Watch Your Step

Watch Your Step
A southern stingray pulled out of trawl nets, released!
Of the elasmobranchs (sharks, skates, & rays), sharks get all the glory. They get the movies and myths, the terror and respect, and the subsequent scientific interest provoked by their infamy and by being an apex predator. But there's another elasmobranch living on the Texas coast, one whose presence might be more significant to the wading angler: the stingray.

It's not entirely incorrect to think of stingrays as flattened sharks. To be sure, they have their share of differences:
a) position of gill slits (on the side for sharks, on the underside for stingrays),
b) presence of spiracles (bottom-dwelling rays use this instead of their mouth for sucking in water to push over the gills), and
c) body plan (flattened with pectoral fins attached to head: stingrays, torpedo-shaped: sharks).(1)

However, these differences are trivial compared to what they have in common:
a) cartilaginous skeletons,
b) 5-7 gill slits,
c) dermal denticles,
d) an upper jaw not fused to the skull,
e) several rows of teeth which are continually replaced,(2)
f) no swim bladder, and
g) an ancient common ancestor from which they both branched off (Jurassic period, circa 150 million years ago).(1)

Plus, there are some elasmobranchs that blur the lines. Angel and wobbegong sharks are flat and have spiracles, but they're not rays. Then there are sawfish (which are rays) and sawsharks (which are sharks), but both have flattened forward ends and torpedo back ends. And next time you're web surfing, check out the shark ray; some scientists think this guitarfish is (a clue to) the missing link between sharks and rays.(2)

And stingrays are not completely excluded from legend. The ancient Greeks and Romans greatly feared the stingray's venom. Roman author and professor of rhetoric, Aelian, wrote that stingray wounds were incurable. Roman naturalist Pliny the Elder stated in his Natural History that the spine was capable of killing trees, piercing armor, and corroding iron. The Greek poet Oppian even claimed that the venom could dissolve stone. In Greek mythology, Hercules apparently lost a finger to the bite of a stingray (though I'm sure I don't remember that from the Disney movie), and Telegonus (accidentally) slew his father, Odysseus, with a spine-tipped spear.(10) Unfortunately, stingrays had their ten minutes of fame before Hollywood could dig their fingers in.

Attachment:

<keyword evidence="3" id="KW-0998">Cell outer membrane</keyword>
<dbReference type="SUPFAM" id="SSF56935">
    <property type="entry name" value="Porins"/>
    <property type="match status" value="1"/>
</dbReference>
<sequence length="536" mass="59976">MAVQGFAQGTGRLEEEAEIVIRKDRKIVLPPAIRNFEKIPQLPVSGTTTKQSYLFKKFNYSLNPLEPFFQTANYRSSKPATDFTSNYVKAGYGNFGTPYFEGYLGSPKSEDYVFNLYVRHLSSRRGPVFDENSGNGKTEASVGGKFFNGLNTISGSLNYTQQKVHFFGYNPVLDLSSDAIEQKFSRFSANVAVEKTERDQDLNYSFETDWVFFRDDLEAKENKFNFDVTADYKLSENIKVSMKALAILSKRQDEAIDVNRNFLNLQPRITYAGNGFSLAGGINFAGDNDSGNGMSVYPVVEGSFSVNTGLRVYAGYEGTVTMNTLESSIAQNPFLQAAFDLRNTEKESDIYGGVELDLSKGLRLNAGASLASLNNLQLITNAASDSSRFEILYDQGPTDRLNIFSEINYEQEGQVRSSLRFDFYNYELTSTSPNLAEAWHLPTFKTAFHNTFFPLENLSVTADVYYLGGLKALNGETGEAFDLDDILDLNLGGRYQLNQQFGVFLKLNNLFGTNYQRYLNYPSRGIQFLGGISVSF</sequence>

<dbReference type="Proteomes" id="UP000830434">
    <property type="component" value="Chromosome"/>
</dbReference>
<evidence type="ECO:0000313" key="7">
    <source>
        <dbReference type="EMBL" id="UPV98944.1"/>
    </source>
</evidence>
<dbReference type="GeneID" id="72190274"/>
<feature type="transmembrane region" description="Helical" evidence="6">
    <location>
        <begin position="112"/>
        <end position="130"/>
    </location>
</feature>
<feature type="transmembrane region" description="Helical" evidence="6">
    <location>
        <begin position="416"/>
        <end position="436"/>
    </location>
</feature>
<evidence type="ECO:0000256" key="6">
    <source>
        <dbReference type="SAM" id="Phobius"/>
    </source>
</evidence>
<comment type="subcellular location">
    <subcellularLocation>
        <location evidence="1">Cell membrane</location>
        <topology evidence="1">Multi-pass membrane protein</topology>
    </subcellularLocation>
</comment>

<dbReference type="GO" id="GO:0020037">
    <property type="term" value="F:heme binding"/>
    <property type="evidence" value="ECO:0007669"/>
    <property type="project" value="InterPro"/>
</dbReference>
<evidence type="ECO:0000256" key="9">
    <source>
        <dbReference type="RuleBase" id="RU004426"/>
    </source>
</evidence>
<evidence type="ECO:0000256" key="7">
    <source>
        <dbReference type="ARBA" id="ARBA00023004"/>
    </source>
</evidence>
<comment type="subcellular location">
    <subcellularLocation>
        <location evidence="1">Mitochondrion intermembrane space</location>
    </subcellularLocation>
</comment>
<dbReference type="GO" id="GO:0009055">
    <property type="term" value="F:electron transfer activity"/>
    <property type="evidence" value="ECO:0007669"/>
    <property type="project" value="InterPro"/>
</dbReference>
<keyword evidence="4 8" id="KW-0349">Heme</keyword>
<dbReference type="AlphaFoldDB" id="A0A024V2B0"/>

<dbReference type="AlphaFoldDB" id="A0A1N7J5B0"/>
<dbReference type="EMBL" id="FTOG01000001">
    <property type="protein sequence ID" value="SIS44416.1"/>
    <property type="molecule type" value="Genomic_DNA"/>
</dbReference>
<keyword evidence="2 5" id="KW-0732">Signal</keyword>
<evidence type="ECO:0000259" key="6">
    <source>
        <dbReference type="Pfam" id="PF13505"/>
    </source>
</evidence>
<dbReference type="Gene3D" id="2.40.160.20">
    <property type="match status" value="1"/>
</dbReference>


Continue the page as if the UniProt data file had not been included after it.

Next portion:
There are two types of stingrays: benthic (bottom-dwelling) and pelagic (swimming). Benthic types are more generally implicated in coastal scuffles, so they're our main focus. Unlike most elasmobranchs, many species of stingrays are euryhaline (capable of living in waters of a wide range of salinity). In fact, a population of Atlantic stingrays in Florida's St. Johns River lives completely in freshwater, though they still retain their ability to return to saltwater, should the instinct arise.(3)

Mostly, what people find important about stingrays is, of course, the sting. The venomous spine on pelagic stingrays is located near the base of the tail, possibly to discourage predators from taking a bite out of the central portion of the body. In contrast, the spine on benthic stingrays is a little farther away from the body, making it a more effective striking weapon. The spine itself is thought to be a modified dermal denticle. Note: the strike of a stingray is defensive, ONLY (and an involuntary response to boot). This animal will NOT seek you out and attack.(3) Generally speaking, if a benthic stingray is disturbed from underneath, it will just swim away. It's when you step on one that you might get into trouble. But really, who wouldn't be upset if you stepped on them? To avoid this faux pas, just scoot your feet along the bottom in a polite shuffle; the stingray doesn't get a toe in its eye, and you don't get a spine in your calf. If there is a misunderstanding, hot hot water is the best on-the-spot remedy. (And the quickest source of hot water out on the bay is the "tell-tale" or "tattle-tale" stream from a running outboard engine.) Since the venom, produced by tissues in two ventral grooves along the spine, is protein-based, it is inactivated by exposure to high temperatures.(3)

Benthic stingrays have a benthic diet. Though dietary items differ depending on geographic location, typical prey consists of polychaete worms, tube anemones, crustaceans, mollusks, etc. To handle the often crunchy nature of these meals, stingrays have multiple rows of rounded teeth with flat, blunt surfaces for maximum crushing capacity. The exception is during breeding season when the males' teeth develop long, slender cusps enabling them to hold on to the female during copulation. Besides using strong senses of smell and touch to find their (often hidden) prey, stingrays also use their highly developed sense of electroreception. Rows of sensory cells, called the ampullae of Lorenzini, can detect the weak electric fields generated by small, buried creatures. Scientists also believe that male stingrays may use this sense to find buried females during mating season. You can run, but you can't hide.(4)